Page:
ANC savvy in KZN leaves IFP behind
Last Saturday eMangusi, a pokey single-street town 22km from the Farazela border post between South Africa and Mozambique, was throbbing with heat and the unequivocal message that the ANC in KwaZulu-Natal was on the campaign trail again.
At a rally following the ANC’s 99th birthday celebrations the previous weekend the eMangusi sports complex shuddered as internationally acclaimed house DJ Siyanda laid down beats for South African Music Award-winning hip-hop outfit Big Nuz. More than 12 000 people, all clad in yellow ANC T-shirts, all waving party flags, responded deliriously.
Councillors and provincial MPs had moulted out of their suits and into their “everyman” gear of designer jeans and ANC T-shirts. A constipated look of awkwardness and panic was etched on the faces of the more serious-minded ones, including workaholic provincial chairperson and premier Zweli Mkhize, as they bowed to the demand of the mass gathering to dance.
On one side of the ground Nhlakanipho Ntombela, the ANC’s provincial head of mobilisation and election events, watched over the yellow phalanx of people, responding to the speakers on stage.
Ntombela has been based in this area close to Kosi Bay since January 2, driving the door-to-door visits and voter registration campaigns, while sorting out the logistics of the rally. He couldn’t resist a satisfied grin: “This is the ANC, baba. This is how we do it.”
Indeed, it is how the ANC in KwaZulu-Natal do it. Slick, sophisticated and with an understanding of how to position itself as hip and rocking as it pitches to the province’s large percentage of young voters.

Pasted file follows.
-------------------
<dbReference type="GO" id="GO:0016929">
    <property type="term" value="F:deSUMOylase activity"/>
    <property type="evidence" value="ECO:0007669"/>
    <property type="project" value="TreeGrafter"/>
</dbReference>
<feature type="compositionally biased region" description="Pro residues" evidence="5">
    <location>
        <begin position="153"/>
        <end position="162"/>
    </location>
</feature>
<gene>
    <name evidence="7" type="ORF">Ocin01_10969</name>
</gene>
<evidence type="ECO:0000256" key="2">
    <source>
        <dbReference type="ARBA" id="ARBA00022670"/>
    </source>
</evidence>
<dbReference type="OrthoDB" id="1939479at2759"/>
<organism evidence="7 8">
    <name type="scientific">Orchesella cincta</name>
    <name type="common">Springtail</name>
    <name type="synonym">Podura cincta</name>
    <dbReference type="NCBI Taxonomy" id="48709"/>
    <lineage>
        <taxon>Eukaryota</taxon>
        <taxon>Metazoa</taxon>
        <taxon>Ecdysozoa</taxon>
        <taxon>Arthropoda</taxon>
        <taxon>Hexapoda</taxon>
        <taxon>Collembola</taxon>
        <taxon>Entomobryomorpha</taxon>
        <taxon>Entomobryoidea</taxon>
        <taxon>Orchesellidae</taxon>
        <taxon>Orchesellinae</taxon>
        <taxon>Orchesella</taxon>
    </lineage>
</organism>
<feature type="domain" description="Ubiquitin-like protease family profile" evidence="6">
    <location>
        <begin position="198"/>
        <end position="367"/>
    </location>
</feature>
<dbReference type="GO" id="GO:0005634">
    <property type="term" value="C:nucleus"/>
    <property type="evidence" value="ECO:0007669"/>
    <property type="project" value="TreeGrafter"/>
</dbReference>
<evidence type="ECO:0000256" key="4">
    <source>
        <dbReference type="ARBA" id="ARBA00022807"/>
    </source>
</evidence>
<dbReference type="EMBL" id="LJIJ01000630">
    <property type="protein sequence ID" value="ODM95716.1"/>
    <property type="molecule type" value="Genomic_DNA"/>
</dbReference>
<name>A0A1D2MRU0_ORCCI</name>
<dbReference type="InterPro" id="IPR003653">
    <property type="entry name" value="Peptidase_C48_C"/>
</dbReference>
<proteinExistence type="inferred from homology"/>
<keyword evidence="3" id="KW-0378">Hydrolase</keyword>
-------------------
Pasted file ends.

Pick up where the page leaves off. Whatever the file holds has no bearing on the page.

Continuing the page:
The ANC’s election machine is one of the main reasons; in the 2009 poll the party suffered electoral losses in seven of the eight provinces, but leapt from a 47,47% share of the KwaZulu-Natal vote in 2004 to a staggering 62,94%. Party insiders expect a similar trend in this year’s municipal elections. But nothing is being taken for granted.
Having launched its election campaign in November last year, well before any other ANC province, the KwaZulu-Natal machine—driven by members and oiled by popular musicians and celebrities—is not waiting for the launch of the election manifesto.
Especially when the election campaign of its traditional foe, the Inkatha Freedom Party, has been paralysed by a debilitating succession battle.
Ntombela says the ANC’s campaign is on track, but he remains concerned about the list process for councillors. The party has decided to open its nomination process to ordinary community members for input, which Ntombela says “is effective and democratic. But the anxieties over who will make the list, who won’t, and how long the appeal process over nominations will take is not good, especially when we’re trying to stay focused on winning.”
There are concerns that appeals will first be heard at regional level, where the leadership is generally made up of existing councillors and mayors with an obvious interest in who makes the lists.
Will it be harder to remove well-connected but underperforming councillors because of this procedural hierarchy? Ntombela acknowledges the problem, but suggests that oversight by the provincial list committee will ensure the process returns hard workers and listens to communities.
The eMangusi rally was a successful show of force in an IFP stronghold. The Umhlabuyalingana local municipality, into which eMangusi falls, is a traditional IFP stronghold, but was placed under provincial administration in 2009 due to poor governance.
The rally was also a targeted follow-up to the ANC’s grassroots work in the area over five years, coupled with the advantages of running the provincial government and focusing on service delivery in specific areas.